Description - The clear blue waters of the Don Castro swim lagoon are a favorite with central Alameda County residents. The lagoon and adjacent lake were created in 1964 when the Alameda Flood Control and Water Conservation District dammed San Lorenzo Creek.
Copyright: - East Bay Regional Park District
Wetlands at Don Castro
Today the lagoon is supplied with water from EBMUD, and a large shallow area is roped off especially for children. The adjacent lake is closed to boating and swimming, but hikers along the shore will discover a surprising wilderness in miniature, where turtles and frogs splash in the water, ducks rest in the reeds and raccoons and deer come down to drink at sunset.
- Swimming ($) in the lagoon is the park's main attraction from Memorial Day until Labor Day. Swim hours are from 11 AM to 6 PM, and only when lifeguards are on duty. There is a bathhouse, a vending machine, a sandy beach and large lawn areas. Dogs are not allowed in the swim complex.
Picnic sites are available on a first-come, first-served basis, although some reservable group sites are available ($).
Anglers along the lake may catch trout, bass, catfish and bluegill. The lake is stocked regularly with trout and catfish. A California state fishing license is required for anglers age 16 or older. In addition, a Park District daily fishing permit is required and may be purchased through a self-registration process located at the swim complex entrance - exact change required. State fish and game regulations apply.
Trails are open to hikers, bikers, and horseback riders.
Don Castro park is open 8 AM to 10 PM; 8 AM to 8 PM in winter months. Parking and dog fee collected weekends and holidays.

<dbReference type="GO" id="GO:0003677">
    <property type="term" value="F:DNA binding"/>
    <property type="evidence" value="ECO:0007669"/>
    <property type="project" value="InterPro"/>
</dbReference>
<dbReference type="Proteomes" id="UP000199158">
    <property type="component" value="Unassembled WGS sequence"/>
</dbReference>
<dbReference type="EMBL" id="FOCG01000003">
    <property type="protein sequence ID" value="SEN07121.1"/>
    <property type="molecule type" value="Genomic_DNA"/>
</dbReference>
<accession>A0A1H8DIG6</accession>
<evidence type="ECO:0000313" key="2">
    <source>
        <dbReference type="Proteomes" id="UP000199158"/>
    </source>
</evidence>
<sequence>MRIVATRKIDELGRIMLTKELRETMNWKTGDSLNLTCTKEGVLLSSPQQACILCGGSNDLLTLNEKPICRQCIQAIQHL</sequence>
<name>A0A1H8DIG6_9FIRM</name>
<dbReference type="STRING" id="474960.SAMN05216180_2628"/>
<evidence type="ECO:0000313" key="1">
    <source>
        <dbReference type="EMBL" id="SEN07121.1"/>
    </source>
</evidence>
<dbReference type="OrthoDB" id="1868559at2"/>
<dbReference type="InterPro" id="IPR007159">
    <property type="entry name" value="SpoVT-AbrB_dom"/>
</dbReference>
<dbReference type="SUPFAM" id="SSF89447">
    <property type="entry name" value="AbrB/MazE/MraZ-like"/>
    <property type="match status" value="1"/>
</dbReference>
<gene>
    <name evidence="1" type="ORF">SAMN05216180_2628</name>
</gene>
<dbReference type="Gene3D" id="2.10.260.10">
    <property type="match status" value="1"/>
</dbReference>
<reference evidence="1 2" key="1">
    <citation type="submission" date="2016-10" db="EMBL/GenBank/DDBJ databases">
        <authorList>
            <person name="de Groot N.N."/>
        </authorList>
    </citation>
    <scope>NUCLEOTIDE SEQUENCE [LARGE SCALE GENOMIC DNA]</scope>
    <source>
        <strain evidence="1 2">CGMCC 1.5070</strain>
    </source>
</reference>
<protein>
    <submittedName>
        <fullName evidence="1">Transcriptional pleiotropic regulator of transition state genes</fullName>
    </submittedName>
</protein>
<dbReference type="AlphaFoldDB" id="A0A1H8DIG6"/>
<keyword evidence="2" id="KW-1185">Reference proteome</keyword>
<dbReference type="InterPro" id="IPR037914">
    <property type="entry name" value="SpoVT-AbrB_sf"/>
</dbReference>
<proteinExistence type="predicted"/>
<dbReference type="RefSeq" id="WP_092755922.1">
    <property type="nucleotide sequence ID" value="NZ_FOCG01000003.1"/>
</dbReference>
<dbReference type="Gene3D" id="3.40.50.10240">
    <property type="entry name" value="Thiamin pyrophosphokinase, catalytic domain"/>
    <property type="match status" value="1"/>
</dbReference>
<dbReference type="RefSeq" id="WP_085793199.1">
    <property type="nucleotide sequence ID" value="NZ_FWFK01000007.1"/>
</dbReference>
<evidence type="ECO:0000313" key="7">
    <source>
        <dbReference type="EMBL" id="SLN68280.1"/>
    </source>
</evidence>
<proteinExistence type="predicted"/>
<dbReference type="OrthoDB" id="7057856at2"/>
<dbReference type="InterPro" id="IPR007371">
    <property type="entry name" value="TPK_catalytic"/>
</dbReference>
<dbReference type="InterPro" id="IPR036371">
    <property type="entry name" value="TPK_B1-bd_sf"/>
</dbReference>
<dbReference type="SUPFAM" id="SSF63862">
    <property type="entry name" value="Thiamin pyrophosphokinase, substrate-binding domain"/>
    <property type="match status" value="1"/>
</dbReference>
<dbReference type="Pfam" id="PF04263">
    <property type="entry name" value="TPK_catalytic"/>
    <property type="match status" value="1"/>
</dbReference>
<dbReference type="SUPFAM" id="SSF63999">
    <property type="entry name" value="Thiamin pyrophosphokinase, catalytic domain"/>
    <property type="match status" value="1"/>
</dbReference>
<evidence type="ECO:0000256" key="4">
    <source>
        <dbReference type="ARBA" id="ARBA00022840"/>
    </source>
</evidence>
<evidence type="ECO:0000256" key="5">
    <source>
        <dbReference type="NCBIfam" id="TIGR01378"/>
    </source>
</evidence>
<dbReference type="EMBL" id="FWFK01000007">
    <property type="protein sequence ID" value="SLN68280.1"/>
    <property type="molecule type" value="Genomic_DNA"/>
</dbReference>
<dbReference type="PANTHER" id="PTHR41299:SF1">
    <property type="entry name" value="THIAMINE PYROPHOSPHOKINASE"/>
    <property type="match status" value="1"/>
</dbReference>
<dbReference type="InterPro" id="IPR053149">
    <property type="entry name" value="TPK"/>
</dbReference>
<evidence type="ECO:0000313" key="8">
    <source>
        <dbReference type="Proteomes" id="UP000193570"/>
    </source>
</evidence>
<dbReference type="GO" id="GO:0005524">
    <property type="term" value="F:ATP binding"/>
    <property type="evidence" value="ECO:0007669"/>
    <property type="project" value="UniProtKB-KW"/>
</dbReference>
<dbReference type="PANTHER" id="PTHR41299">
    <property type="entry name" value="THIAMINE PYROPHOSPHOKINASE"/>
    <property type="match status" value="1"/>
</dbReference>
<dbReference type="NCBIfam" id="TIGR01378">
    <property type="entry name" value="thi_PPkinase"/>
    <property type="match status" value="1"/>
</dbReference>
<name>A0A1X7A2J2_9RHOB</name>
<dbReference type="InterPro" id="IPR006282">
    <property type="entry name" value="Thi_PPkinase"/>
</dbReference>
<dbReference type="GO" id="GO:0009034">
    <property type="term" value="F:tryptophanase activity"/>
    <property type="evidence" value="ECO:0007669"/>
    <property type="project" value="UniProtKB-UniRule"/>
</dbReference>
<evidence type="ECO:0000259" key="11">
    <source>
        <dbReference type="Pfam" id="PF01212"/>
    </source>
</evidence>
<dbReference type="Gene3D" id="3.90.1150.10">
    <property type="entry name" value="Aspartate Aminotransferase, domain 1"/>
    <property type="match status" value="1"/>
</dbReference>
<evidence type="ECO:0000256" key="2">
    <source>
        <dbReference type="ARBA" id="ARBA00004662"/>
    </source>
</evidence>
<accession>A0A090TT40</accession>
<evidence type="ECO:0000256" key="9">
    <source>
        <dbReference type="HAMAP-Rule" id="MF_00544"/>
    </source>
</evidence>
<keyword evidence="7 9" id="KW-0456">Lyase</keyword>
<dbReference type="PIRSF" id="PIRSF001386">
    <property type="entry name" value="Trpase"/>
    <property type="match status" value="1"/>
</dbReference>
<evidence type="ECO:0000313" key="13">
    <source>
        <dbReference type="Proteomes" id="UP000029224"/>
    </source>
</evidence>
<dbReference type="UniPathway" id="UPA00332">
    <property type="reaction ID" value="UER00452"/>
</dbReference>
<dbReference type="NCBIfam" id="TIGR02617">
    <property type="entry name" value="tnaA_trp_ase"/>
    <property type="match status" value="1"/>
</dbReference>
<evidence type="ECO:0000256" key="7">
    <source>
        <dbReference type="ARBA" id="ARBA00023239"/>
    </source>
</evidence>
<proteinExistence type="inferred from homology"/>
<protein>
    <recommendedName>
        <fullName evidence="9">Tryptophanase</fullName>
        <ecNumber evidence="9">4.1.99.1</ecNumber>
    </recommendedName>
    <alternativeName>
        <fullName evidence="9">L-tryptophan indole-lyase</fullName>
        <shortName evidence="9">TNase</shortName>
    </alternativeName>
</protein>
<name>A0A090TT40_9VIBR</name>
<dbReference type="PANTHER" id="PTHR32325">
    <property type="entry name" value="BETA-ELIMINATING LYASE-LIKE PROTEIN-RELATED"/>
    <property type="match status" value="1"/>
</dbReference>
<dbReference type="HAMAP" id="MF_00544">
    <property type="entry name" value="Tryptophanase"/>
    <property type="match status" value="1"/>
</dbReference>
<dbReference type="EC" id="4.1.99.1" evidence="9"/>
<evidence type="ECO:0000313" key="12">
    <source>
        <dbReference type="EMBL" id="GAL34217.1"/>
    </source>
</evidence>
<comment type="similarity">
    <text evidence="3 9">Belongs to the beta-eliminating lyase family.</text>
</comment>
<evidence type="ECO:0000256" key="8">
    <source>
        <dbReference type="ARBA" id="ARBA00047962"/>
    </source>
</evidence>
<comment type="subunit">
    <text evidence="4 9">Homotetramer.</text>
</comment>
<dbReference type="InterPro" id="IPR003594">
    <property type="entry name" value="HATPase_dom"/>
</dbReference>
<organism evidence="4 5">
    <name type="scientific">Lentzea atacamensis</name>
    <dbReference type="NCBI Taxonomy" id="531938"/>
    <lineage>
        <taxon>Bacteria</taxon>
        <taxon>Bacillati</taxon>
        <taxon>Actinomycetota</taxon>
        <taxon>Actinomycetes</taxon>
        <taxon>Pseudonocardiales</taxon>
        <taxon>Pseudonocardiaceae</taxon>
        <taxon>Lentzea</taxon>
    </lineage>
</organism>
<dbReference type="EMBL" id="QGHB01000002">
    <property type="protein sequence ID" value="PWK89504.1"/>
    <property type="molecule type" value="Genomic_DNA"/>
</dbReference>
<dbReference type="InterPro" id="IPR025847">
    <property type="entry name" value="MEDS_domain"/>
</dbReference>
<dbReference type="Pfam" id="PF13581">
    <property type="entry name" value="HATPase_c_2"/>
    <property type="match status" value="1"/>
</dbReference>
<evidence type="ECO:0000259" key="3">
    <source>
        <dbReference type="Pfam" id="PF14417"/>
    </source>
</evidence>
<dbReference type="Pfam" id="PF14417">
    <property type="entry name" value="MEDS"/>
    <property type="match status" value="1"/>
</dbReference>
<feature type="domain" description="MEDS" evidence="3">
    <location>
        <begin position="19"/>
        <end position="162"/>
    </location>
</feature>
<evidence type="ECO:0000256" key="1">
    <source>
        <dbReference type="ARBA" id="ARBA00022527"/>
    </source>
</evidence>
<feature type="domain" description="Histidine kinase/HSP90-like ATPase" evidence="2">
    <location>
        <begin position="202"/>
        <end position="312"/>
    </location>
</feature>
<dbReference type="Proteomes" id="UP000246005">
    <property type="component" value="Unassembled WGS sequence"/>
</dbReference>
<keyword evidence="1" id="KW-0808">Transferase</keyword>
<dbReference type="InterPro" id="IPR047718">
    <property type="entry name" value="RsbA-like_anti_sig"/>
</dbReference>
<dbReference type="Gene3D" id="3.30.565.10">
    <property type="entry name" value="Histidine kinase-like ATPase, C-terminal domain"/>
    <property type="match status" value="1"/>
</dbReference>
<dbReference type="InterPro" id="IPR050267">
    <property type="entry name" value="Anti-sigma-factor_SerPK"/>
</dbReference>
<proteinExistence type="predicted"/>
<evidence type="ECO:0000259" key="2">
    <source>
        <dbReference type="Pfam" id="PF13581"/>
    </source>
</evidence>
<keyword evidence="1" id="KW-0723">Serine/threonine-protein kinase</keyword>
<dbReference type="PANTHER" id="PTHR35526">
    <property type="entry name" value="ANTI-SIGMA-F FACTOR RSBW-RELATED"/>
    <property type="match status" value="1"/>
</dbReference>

Recreation - Multi-use trails, swimming lagoon, picnic areas, and a fishing lake with ADA pier access attract large crowds.
Climate - Climate in the San Francisco Bay area varies greatly with elevation and the amount of coastal influence. Areas with more coastal influence experience moderate temperatures year round with fog likely from June through mid-August. Plan your coastal visit in the late summer or fall to ensure the best conditions for viewing the scenery. Also, occasional clear days between winter and spring storms are incomparable. Areas further inland experience greater temperature extremes, with relatively cooler winters and hot summers. Inland areas often receive frost on winter nights. As throughout most of California most of the precipitation comes in the winter months, with April through October normally very dry.
Located in Castro Valley south of 580, there is public transit access from Hayward BART. Take AC Transit Bus Number 95 to Kelly Street and Woodroe Avenue (10-minute walk up Woodroe to the park). Buses run hourly on weekdays (every half-hour during commute hours) and hourly on weekends.